Multiple Myeloma an incurable disease, but I have spent the last 25 years in remission using a blend of conventional oncology and evidence-based nutrition, supplementation, and lifestyle therapies from peer-reviewed studies that your oncologist probably hasn't told you about.
Click the orange button to the right to learn more about what you can start doing today.
The good news is that conventional oncology has gotten pretty good at putting myeloma patients into remission. The bad news is achieving remission usually involves a lot of myeloma chemotherapy. Doublets, triplets, ASCT (single or double), and maintenance therapies mean toxicity bringing short, long-term and late stage collateral damage.
Unfortunately chemotherapy damages your bone marrow and therefore your blood. The more chemo you undergo, the more toxicity your body has to process. Most of the time MM patients heal the damage done by chemotherapy.
Depending on your age and how much toxicity you’ve had to process, your bone marrow may be permanently damaged.
The life of a MM patient and survivor is to balance the damage done by your cancer, multiple myeloma, with the damage done by your “life-saving” therapies. Too much or one or the other and the MM survivor can be in real trouble…
The challenge of myeloma patients and survivors is to identify and manage their side effects…again and again if necessary.
In general, the term myelosuppression means that chemotherapy can damage a person’s red blood cells, white blood cells and platelets. If the damage is severe enough a myeloma patient may have to alter his/her therapy plan and can even die. As I say, it is in the MMer’s interest to manage this probable side effect.
While the article linked and excerpted below lists conventional therapies to heal your blood levels of red and white cells and platelets if chemotherapy causes myelosuppression of any kind, I want to link several evidence-based non-conventional therapies for you to consider.
Folic Acid & Chemotherapy- “Many people receiving chemotherapy for cancer experience drops in their folic acid levels and blood counts due to the effect of certain drugs.”
Vitamin B12 & Chemotherapy “There are many side effects of chemotherapy, depending on the combination and types of drugs being used..”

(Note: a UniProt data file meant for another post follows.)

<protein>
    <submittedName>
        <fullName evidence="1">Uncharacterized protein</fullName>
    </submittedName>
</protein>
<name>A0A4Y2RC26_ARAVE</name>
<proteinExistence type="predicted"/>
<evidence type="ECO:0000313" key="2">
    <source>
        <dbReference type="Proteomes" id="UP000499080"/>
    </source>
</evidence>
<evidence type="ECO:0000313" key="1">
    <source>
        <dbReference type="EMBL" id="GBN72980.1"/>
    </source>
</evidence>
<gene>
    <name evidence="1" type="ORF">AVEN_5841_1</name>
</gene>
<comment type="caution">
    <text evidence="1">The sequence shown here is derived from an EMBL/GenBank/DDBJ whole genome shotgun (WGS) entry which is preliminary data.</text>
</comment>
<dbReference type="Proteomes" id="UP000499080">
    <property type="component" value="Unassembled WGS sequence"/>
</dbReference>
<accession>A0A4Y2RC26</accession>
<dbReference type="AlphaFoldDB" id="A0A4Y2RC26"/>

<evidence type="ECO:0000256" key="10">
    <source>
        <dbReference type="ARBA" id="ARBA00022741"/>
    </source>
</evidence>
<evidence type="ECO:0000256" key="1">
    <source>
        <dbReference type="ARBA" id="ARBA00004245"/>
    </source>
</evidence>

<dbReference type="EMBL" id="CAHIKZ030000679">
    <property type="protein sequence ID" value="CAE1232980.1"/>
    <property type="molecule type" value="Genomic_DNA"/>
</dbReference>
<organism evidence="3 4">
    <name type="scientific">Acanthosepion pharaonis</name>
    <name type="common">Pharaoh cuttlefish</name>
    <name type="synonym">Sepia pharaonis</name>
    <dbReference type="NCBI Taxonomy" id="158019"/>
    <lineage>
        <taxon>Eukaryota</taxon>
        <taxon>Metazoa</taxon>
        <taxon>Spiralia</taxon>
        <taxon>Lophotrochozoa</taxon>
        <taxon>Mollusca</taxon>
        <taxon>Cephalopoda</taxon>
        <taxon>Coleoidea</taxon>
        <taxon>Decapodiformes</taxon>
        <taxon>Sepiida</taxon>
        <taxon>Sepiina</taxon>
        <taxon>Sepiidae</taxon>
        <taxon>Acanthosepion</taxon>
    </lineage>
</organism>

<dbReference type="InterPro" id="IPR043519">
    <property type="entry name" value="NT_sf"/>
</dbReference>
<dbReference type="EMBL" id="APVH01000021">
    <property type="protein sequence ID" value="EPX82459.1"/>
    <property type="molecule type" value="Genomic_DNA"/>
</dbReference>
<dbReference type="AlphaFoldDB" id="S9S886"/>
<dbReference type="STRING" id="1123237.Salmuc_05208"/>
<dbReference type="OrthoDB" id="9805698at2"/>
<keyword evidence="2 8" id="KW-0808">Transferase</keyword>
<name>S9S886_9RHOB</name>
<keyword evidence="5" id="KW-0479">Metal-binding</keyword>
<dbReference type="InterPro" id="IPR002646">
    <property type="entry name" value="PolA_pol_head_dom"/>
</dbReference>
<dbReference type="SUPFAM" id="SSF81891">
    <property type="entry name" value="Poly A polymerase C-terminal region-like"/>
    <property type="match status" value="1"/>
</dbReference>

Starting Chemotherapy: 15 Nutrition Tips ““Chemotherapy and radiation treatments place their own burdens on the nutrition system in addition to the cancer itself,”
Please watch the video below to learn more about the evidence-based, integrative therapies to combat treatment side effects and enhance your chemotherapy.
My experience and research as a long-term MM survivor is evidence-based but non-conventional therapies such as anti-angiogenic, anti-inflammatory nutrition and supplementation. Curcumin, Black Seed oil and other non-conventional therapies have been shown to not only fight MM but heal much of the damage done by multiple myeloma itself- heal bone damage, heal kidney damage, heal heart damage, and more.
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“Background: Oncologic emergencies associated with multiple myeloma include myelosuppression (anemia, neutropenia, and thrombocytopenia), bone-related emergencies, and acute renal failure…
Myelosuppression -The hematologic toxicities of anemia, neutropenia, and thrombocytopenia are a direct result of the various degrees of myelosuppression caused by treatment with immunomodulatory agents, proteosome inhibitors, or monoclonal antibodies. Myelosuppression is defined by the National Cancer Institute ([NCI], 2017) as a condition in which bone marrow activity is decreased, resulting in fewer red blood cells, white blood cells, and platelets. The range of these myelosuppressive hematologic toxicities can vary from minor inconveniences to life-threatening complications.
Anemia -Anemia is defined by the NCI (2017) as a condition in which the number of red blood cells is below normal. This results in a reduction in hemoglobin, which decreases the oxygen-carrying capacity of the blood (Miller, 2010).
Neutropenia -Neutropenia is defined by the NCI (2017) as a condition in which there is a lower-than-normal number of neutrophils (a type of white blood cell). All grades of neutropenia severity can lead to OEs, such as neutropenic fever, pneumonia, and sepsis in patients who already harbor functional immunoglobulin deficiency (Miceli et al., 2008). In patients with MM, neutropenia may be caused by the disease or by its treatment.
Thrombocytopenia –Thrombocytopenia is defined by the NCI (2017) as a condition in which there is a lower-than-normal number of platelets in the blood and is the primary cause of bleeding in patients with all types of cancer.
“Chimeric antigen receptor (CAR) T-cell targeted multiple myeloma antigens such as CD138, kappa-light chain, and B-cell maturation antigen (BCMA) as well as CD19 had been widely adopted. More and more CAR-T clinical trials for MM presented encouraging results [1,2,3].
However, current CAR-T treatment still faces the adverse reactions as cytokine release syndrome (CRS), myelosuppression, and other complications, especially, severe myelosuppression is often a fatal threat to patients.
We adopted the stem cell infusion to promote hematopoietic recovery for a relapsed MM patient developing severe and persistent myelosuppression after CAR-T cell therapy…”